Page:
10 Ways to Support Foster Or Adoptive Families

Chances are, if a family in your circle begins fostering they are doing so because they feel their faith beckons a responsibility to participate in restorative justice. They don’t want polish. They know faith, like life, is gritty and nuanced.

Chances are, they slay dragons before breakfast.

Chances are, that family is standing on the toes-edge-abyss of dealing with trauma, big behaviors, big feelings from foster and bio children, marital tension, and begging God for help each morning as they stay in bed just a fraction of a second longer than necessary before beginning it all over again.

Chances are, that family needs less spiritual platitudes and more actual, practical help. Spiritualized one-liners fall flat. Unless your Christianese comes with a casserole, it means nothing here.

Chances are, they are so zoned into daily survival they cannot communicate their needs or even assess what those needs are.

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Whether you live in the same zip code or several states away, here
are ten tangible ways to support foster families.

1. Deliver dinner.

There’s a reason this is a classic. Making dinner is the worst on the best of days. Who doesn’t want dinner to magically appear? Or postmates dinner. Or leave a reusable bag of kid-friendly snacks plus hearty snacks for the parents.

2. Bring an icy beverage.

Iced coffee, tea, boba – anything. Showing up with a jangling iced drink when your kids’ afternoon activities overlap will be like Christmas morning to the foster mama or papa’s spirit!

3. Take their bio kids for the day.

Going to the park, beach, museum, mini-golf, library? Take their established children (bio or previously adopted) along for fun outings with your family. Most likely their new normal is a lot more staying home and a lot more chaos than usual with a whole new set of social worker visits and other appointments scheduled into their parents’ day. The kids deserve some fun!

4. Come facilitate a special play time.

Children in foster care are sponges for attention. Children of foster families are sponges for attention. Bottom line: children = attention. Come give relentless attention and peppy energy for an hour so foster parents who try to maintain this high level of energy, attentiveness, positivity, and intentionality can have a moment to breathe and release into a relaxed mental and physical state.

5. Come clean something.

You already know how hard it is to do housework with littles around. Multiply that exponentially with a new placement of kids. Parental supervision is constant eyes-on for safety. Parental touch is constant for attachment. Environmental chaos is probably making a hard situation harder. Enter the chaos and help organize bedrooms, fold laundry, sanitize toys, get dirty. Or, watch the kids while foster parents enjoy the alone time and anger-management of going to town on their countertops.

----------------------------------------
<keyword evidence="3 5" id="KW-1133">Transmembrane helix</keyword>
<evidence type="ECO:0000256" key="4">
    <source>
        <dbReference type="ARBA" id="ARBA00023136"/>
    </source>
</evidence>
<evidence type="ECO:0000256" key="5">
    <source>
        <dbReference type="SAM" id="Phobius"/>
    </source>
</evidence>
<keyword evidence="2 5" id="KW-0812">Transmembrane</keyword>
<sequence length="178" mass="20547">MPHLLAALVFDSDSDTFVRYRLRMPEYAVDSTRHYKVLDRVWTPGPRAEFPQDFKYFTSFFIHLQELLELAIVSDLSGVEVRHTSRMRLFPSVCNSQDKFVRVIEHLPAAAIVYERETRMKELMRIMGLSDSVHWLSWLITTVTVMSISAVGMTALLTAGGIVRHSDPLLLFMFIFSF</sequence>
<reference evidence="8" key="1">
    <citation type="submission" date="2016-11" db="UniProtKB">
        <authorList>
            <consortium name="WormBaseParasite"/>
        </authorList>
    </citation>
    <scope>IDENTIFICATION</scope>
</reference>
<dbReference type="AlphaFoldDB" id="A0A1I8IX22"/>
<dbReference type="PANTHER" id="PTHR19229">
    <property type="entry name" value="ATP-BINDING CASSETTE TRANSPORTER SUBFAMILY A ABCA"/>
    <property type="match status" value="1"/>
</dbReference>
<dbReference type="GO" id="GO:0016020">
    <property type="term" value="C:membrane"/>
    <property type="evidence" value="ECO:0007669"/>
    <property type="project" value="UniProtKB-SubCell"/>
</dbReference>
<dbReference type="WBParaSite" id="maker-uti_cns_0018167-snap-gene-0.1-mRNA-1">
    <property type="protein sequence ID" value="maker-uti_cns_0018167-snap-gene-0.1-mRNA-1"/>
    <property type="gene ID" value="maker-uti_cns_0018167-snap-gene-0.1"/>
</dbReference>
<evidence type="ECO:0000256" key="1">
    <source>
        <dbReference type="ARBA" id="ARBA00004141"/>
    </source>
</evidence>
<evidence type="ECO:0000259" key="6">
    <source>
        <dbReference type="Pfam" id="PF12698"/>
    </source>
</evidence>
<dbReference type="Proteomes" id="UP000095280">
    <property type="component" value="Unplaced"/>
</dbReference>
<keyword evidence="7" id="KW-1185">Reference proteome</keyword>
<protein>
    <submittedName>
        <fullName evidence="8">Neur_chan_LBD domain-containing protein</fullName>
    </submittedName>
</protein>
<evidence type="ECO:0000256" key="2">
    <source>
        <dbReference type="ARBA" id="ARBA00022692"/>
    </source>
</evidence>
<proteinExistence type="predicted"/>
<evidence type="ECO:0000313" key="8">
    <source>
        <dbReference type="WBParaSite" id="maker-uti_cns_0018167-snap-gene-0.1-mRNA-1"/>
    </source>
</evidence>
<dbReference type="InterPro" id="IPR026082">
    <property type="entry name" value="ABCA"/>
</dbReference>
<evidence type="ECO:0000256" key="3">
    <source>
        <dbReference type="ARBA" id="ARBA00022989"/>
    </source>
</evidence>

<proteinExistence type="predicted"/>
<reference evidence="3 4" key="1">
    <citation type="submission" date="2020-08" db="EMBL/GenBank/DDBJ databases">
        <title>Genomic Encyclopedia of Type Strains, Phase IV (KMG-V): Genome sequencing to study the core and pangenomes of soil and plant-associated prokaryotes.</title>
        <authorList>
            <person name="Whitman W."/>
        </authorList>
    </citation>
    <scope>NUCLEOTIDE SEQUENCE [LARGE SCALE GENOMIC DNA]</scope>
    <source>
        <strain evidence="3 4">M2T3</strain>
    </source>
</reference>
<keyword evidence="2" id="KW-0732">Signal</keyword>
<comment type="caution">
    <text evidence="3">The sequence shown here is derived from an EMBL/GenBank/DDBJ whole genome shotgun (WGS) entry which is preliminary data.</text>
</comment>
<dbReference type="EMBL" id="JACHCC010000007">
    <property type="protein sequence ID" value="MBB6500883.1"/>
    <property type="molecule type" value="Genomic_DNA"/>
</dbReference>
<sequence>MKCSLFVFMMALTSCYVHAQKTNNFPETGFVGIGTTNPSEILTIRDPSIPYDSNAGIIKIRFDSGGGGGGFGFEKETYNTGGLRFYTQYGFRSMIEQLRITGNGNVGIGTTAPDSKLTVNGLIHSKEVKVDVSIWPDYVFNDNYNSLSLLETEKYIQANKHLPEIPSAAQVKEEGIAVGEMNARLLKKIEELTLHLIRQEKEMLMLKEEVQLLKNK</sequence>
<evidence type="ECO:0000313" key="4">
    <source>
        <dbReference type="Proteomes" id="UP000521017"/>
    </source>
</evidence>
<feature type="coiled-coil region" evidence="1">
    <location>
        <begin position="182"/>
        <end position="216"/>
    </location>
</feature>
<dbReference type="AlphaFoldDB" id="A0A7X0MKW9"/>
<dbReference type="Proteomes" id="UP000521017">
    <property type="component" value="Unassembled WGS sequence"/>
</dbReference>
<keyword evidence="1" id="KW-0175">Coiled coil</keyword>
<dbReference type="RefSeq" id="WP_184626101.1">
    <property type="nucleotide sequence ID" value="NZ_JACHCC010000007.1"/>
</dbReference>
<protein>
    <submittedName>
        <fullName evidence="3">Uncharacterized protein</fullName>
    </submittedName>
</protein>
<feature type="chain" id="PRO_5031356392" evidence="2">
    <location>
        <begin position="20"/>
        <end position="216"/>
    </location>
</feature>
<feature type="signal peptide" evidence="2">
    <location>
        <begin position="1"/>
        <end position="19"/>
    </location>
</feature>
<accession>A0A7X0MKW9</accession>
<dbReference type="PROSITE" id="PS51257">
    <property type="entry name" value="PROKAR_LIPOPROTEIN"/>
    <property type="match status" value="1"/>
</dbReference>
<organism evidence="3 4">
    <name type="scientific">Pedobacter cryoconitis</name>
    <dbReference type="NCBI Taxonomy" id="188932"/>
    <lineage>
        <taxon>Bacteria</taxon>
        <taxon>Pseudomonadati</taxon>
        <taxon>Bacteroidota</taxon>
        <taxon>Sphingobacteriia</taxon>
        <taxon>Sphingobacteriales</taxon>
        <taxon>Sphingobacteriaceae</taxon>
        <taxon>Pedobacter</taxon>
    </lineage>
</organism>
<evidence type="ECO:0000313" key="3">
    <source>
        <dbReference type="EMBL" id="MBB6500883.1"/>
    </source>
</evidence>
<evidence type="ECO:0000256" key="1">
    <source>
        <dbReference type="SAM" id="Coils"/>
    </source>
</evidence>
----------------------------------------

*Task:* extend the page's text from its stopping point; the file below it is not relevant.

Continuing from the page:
6. Drop off sensory-driven activities for the kids.

Fresh playdough might be the saving grace needed to get through a long afternoon.

7. Shop for essentials.

Headed to Target or Costco? Check in if they are on the last diaper or have been washing their hands with the third tap-water refill in the soap dispenser because it felt like a better choice than braving a shopping trip.

8. Gift foster parents a special night out.

Incredible concert in town? Amazing speaker on tour? Fantastic or slightly-above-mediocre movie in theaters with full-recline seats? Gift tickets to foster parents. I guarantee you they are maxed stressed because they are battling spiritual battles for their kids and sometimes actual battles in the courtroom and they need the wind of life to blow through their soul in the form of art, music, time, and connection.

9. Mail a family-friendly game, movie, or art supplies.

Mail from friends is always fun. Unexpected packages are the absolute best!

10. Use social media to remind them you are thinking of them.

Tag them in a funny meme. Send them a text. Forward a great YouTube. Light cussing probably a bonus. Sincerity a must. Fewer platitudes, more reaching out. Just, don’t take it personally if they never respond. They are doing their best for their kids. Know your gift was gratefully received and let that be enough.

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When it comes down to it, ANY of these would bless a foster family with boots-on-the-ground help. Some take more energy or planning than others so know your lane and choose what fits your life.

But here’s the thing: all families need help. Mine. Yours. We are both the givers and the receivers and until you have deeply needed you haven’t experienced the knowing joy of receiving and in turn giving.

So, please, choose one way listed to support a foster family. But also consider remembering a family with special needs children, or single parents, or those you know are living high-stress days, or are sick, or hurting, or simply because it’s Thursday and the week is relentlessly long.

A little less platitude, church. A little more helping each other.

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